When big biz is forced to compete: Now Microsoft latest to cut cloud prices
Redmond follows Amazon which followed Google – what will the mid-tier firms do?
Microsoft will cut its Azure cloud prices after Amazon slashed its AWS prices in response to Google's cloud price cut.
Redmond announced on Monday that it would lower its prices for cloud services between 27 and 65 percent on the April 3 in response to a wave of reductions that washed through the cloud industry after Google undercut its rivals last week.
These prices come ahead of Microsoft's three-day Build 2014 jamboree for developers that starts this Wednesday in San Francisco, California.
"You won’t see us take the stage at Build and use the opening moment to announce a price cut. This isn’t retail; innovation matters. I’ll cover pricing right here, right now," Redmond Azure chap Steven Martin sniffed in a blog post announcing the cuts.
These new prices cuts mean the cost of Windows-based memory-intensive Azure instances shall fall by as much as 27 percent, along with a price cut of 65 percent for locally redundant storage (LRS) and 44 percent for geo-redundant storage (GRS). The new prices all match Amazon Web Services' storage costs, as Microsoft had previously said it would. However, they fail to go as low as Google which has dropped its storage prices far below its rivals.
A Linux-based Standard A5 instance with 14GB of memory, two CPU cores and up to 4TB of attached disk storage will fall from $0.320 per hour down to $0.220, on Azure, compared to $0.245 for an AWS m2.xLarge instance (2 cores, 17.1GB of RAM and 420GB of flash storage), or $0.164 for a Google n1-highmem-2 instance with two cores and 13GB of RAM.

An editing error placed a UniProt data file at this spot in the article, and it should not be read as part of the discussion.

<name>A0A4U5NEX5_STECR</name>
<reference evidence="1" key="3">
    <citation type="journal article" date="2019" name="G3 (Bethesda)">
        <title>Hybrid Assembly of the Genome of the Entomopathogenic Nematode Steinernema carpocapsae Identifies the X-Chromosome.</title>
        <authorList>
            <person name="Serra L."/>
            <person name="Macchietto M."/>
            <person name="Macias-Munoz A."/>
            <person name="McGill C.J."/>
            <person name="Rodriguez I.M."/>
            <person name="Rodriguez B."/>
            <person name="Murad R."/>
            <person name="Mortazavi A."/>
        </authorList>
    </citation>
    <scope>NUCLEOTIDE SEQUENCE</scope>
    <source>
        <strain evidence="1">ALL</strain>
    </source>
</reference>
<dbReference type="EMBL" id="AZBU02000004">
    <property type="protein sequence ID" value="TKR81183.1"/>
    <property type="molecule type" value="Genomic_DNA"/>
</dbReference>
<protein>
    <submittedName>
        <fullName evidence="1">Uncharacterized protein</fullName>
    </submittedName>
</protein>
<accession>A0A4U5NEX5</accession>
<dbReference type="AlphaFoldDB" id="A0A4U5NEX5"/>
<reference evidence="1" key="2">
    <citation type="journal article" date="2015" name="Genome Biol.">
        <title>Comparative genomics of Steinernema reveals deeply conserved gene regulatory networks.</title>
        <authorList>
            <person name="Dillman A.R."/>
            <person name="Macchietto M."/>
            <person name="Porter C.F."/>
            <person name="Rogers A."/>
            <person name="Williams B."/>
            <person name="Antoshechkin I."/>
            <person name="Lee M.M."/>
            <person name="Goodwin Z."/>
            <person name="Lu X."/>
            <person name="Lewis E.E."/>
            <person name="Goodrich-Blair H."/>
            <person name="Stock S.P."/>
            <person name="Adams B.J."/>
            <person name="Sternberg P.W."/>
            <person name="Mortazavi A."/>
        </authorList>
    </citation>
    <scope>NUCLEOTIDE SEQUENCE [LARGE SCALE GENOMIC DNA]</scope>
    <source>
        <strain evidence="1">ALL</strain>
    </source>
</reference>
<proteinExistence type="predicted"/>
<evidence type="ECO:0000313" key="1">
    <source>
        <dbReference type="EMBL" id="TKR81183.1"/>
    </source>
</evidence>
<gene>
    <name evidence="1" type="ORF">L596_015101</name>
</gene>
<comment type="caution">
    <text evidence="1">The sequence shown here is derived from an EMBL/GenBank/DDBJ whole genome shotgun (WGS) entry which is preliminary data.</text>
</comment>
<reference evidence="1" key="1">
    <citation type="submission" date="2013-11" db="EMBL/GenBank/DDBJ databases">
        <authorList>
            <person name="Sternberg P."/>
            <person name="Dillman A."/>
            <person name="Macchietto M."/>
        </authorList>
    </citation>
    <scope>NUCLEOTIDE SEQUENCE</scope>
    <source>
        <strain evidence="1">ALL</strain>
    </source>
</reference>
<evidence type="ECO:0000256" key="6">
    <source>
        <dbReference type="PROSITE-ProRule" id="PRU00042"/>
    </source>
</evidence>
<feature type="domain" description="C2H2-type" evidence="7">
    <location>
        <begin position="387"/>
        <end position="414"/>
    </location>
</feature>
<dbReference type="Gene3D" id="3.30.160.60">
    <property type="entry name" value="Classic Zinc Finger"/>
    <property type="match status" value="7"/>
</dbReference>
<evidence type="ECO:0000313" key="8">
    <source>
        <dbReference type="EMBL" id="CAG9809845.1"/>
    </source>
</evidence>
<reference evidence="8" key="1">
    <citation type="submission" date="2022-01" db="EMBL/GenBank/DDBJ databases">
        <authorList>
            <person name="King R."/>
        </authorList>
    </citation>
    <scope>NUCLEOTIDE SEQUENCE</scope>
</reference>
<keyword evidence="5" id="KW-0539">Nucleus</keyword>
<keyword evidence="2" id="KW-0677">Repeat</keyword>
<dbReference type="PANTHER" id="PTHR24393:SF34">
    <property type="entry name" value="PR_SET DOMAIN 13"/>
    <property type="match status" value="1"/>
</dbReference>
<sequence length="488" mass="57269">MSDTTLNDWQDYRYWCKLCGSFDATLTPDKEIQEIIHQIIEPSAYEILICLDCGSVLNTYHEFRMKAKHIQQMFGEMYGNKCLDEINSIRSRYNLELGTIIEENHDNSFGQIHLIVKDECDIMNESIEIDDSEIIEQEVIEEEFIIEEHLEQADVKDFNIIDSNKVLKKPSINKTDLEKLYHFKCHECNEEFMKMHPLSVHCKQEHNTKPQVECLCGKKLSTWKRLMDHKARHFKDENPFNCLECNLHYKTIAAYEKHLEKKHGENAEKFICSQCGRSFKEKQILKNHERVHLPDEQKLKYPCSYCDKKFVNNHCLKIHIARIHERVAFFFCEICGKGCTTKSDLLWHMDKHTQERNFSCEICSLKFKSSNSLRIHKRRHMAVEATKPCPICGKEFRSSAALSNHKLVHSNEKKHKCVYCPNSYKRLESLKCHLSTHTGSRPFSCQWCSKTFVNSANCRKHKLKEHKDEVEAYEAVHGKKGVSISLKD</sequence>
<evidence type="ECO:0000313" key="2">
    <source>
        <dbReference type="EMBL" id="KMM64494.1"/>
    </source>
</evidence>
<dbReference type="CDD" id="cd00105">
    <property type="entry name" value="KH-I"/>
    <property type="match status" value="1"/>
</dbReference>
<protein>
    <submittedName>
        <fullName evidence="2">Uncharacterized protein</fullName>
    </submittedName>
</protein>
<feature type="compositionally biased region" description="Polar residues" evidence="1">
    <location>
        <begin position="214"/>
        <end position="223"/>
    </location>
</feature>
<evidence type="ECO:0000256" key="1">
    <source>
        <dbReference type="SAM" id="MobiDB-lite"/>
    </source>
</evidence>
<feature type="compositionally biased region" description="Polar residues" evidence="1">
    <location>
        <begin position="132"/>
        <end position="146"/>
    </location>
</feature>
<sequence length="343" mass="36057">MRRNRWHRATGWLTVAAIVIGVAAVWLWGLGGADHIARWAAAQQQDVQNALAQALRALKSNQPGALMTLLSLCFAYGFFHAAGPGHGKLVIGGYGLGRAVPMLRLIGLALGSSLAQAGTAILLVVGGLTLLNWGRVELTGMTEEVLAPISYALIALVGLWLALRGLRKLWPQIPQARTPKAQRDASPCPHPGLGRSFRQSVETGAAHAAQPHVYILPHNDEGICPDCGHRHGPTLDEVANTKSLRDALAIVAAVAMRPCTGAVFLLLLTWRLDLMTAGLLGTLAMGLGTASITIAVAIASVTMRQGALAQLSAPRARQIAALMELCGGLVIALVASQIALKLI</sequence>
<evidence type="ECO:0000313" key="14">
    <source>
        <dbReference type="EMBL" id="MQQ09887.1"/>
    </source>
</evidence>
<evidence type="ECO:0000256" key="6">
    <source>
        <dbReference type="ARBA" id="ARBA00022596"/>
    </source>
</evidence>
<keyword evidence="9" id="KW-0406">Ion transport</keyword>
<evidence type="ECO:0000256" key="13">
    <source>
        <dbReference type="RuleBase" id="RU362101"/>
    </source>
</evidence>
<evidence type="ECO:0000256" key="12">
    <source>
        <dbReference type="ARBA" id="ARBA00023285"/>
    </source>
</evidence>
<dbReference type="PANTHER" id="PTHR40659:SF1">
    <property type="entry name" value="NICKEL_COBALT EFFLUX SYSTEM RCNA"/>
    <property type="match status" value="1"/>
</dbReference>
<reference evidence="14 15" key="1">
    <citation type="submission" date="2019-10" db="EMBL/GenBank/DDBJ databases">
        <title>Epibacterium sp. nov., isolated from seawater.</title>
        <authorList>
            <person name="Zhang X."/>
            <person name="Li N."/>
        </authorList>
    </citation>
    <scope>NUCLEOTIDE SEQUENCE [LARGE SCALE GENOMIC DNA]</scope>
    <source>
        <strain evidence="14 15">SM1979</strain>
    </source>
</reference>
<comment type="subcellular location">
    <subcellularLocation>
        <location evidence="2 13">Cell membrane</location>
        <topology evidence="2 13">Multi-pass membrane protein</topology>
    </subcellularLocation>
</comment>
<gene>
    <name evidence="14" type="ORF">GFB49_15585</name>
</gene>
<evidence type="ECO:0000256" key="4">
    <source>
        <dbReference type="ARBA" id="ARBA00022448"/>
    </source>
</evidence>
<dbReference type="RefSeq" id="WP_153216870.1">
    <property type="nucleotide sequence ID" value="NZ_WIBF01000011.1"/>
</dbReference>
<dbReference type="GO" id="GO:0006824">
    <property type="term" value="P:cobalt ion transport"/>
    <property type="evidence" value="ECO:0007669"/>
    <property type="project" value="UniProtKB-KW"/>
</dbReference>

The caveat here is that only AWS offers directly-attached solid-state disk storage – a powerful technology for developers keen on manipulating large datasets.
Along with today's storage cost drop, Microsoft has created a new family of "Basic" general-purpose servers. These will be priced at up to 27 percent less than their standard forebears, but will not include auto-balancing or load scaling technology.
"Microsoft will continue to focus on bringing our customers a world-class service with an unrivaled user experience. This means best-in-class value while still providing the most complete cloud experience on the market. It means massive investments in cutting-edge infrastructure and world-class R&D. It means continuing to grow our developer and partner ecosystems. Simply put, it means devoting the bulk of our efforts to delivering innovation and a quality experience for our customers, developers, and partners," Microsoft wrote in its blog post.
El Reg's cloud desk here in San Francisco will be slipping out of the office to the Moscone Center in the city for the duration of Build, and will be sure to delve deeply into whatever technologies Microsoft chooses to announce.
With these price changes the industry is showing the glimmerings of true competition, which will be a relief to cloudy consumers and a worry to mid-size cloud providers forced to compete with these large firms. ®